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The Path from GIS Manager to GIS Leader - Part 3

Blog Post created by acarnow-esristaff Employee on Jun 5, 2020

This is a continuation of The Path from GIS Manager to GIS Leader - Part 2.

 

It is time to bring this all together...in Part 1 of The Path from GIS Manager to GIS Leader, I mentioned how rebranding can help you change your image from mapmaker to enterprise IT solution provider.  This rebranding can be applied to two areas, job titles and department names.  Here are some real example job titles from GIS practitioners that have rebranded:

  • Content Delivery Manager - Charlotte, NC Water Department
  • Decision Analytics Manager - Charlotte, NC Department of Innovation & Technology
  • Geospatial Intelligence Manager - US National Geospatial Intelligence Agency
  • GeoAnalytics Information Officer - Pennsylvania Turnpike Commission
  • Geographic Information Officer - there are many examples of this one, especially at the state government level
  • Director of Enterprise Location Intelligence - Walgreens
  • Business & Location Intelligence Manager - DCSI South Australia
  • Business & Location Innovative Services Supervisor - Cabarrus Co., NC

 

The ultimate accomplishment of all of this is to create a new strategic executive position that is above the GIS Manager and reports to a top executive. This is key, as guiding the strategic direction of enterprise GIS to enable location intelligence across the organization is a full-time job. The GIS Manager position should focus on the operations, managing the GIS staff and projects. While this goal of creating this new executive position may seem impossible, there is evidence to the contrary. If executives see value and potential for more value in technology, they can, and will, create new full-time executive positions to lead these critical initiatives.

 

When enterprise technology was first implemented at most organizations, the first step was to create something like a Chief Technology Officer (CTO).  As enterprise technology expanded, and with it, the value it provided to the organization, additional positions are being created, like Chief Innovation Officer (CIO), Chief Data Officer (CDO), and Chief Analytics Officer (CAO).  If the lead executive can understand the full potential and value of Location Intelligence and GIS, they will create a Chief Geospatial Officer (CGO).  If this is not possible in your organization, it is possible to move up above the GIS Manager position to gain increased access and ability to affect change and expand the use of GIS. Here are more than thirty real examples of GIS practitioners that have done this from across the US, Canada, and Australia:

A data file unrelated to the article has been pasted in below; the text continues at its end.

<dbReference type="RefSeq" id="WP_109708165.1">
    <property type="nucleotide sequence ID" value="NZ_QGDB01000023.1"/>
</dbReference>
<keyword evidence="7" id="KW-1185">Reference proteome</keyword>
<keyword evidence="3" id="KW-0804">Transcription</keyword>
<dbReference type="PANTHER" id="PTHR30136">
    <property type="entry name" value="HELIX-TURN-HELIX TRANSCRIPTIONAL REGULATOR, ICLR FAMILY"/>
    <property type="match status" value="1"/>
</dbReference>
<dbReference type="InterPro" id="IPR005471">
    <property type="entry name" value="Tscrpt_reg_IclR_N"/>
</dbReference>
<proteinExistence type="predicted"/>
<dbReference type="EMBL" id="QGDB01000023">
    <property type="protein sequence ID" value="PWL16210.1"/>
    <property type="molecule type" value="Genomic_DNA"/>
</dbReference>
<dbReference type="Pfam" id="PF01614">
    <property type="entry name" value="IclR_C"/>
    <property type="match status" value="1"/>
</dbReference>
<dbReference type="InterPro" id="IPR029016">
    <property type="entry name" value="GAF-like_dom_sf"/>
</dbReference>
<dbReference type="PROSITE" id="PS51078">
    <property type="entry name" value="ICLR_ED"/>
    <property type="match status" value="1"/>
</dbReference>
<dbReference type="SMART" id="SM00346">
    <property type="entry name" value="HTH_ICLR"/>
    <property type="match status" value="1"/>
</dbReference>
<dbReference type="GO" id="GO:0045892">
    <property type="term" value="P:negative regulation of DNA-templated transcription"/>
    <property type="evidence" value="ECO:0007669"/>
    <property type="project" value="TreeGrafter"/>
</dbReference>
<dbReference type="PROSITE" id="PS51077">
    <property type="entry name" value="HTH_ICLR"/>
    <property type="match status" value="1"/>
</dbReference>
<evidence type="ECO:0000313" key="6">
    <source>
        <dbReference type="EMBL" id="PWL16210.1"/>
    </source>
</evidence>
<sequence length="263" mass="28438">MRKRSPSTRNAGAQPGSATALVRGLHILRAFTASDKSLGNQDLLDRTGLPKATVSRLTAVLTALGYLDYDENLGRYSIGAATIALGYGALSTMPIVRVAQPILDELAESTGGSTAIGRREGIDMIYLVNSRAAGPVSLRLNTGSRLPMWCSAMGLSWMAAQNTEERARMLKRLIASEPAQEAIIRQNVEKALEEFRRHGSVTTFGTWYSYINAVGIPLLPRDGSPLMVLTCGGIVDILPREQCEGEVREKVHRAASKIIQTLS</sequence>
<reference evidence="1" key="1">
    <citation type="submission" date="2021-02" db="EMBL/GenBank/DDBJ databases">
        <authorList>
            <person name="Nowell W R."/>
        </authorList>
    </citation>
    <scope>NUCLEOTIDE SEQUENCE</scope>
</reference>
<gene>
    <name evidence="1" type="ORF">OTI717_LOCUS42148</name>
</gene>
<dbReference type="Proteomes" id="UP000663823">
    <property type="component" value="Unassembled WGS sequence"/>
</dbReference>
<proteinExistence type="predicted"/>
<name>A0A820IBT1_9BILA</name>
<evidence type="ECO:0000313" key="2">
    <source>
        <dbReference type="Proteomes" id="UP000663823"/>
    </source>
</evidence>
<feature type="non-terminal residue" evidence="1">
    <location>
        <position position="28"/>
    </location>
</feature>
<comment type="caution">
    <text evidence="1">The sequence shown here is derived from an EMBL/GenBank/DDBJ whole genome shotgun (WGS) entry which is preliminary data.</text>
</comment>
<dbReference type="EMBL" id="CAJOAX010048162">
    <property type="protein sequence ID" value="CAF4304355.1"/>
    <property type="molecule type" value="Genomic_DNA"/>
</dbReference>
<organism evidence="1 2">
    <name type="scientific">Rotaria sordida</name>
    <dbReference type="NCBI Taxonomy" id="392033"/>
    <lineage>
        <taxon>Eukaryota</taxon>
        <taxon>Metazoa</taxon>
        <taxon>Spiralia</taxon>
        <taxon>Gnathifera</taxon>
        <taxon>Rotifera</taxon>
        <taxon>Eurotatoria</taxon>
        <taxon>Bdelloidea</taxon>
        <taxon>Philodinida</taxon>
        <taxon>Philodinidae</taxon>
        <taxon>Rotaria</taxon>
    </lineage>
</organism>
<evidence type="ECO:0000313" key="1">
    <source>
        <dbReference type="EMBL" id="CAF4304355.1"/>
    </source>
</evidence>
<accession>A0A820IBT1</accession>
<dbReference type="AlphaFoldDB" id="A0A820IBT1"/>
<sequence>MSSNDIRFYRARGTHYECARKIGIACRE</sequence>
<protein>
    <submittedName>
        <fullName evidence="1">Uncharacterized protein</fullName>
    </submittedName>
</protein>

• Mark Wheeler - CIO, Philadelphia, PA
  • Tim Oliver - CIO, Horry Co., SC
  • Todd Shanley - CIO, Cabarrus Co., NC
  • Tim Dupuis - CIO & Registrar of Voters, Alameda Co., CA
  • Tracy McKee - Chief Innovation Officer, Charleston, SC
  • Tessa Allberg - CTO, Grapevine, TX
  • Barney Krucoff - CDO, Washington, DC
  • Mark Greninger - CDO, Los Angeles Co., CA
  • Nick O'Day - CDO, Johns Creek, GA
  • Patrick Baber - CDO, Roswell, GA
  • Hank Garie - CDO/GIO, Philadelphia, PA
  • Bryan Zumwalt - Director Office of IT & Innovation, Pinellas Co., FL
  • Wade Kloos - Director Enterprise Systems, Utah DNR
  • Ryan Fernandes - Director of IT Services, Weston, FL
  • Brad Phillips - IT Director, Decatur, AL
  • Justin Cure - Information Services Manager, Longview, TX
  • Paul Giroux - Innovation, Business & Location Intelligence Officer, Greater Sudbury Utilities, Ontario, Canada
  • John Houweling – Director Data, Analytics & Visualization Services, York Region, Canada
  • Jillian Elder – Vice President Real Estate Market Research, Ross Stores, Inc.
  • Rob Bailey – Airport Technology Program Manager, Charlotte Douglas International Airport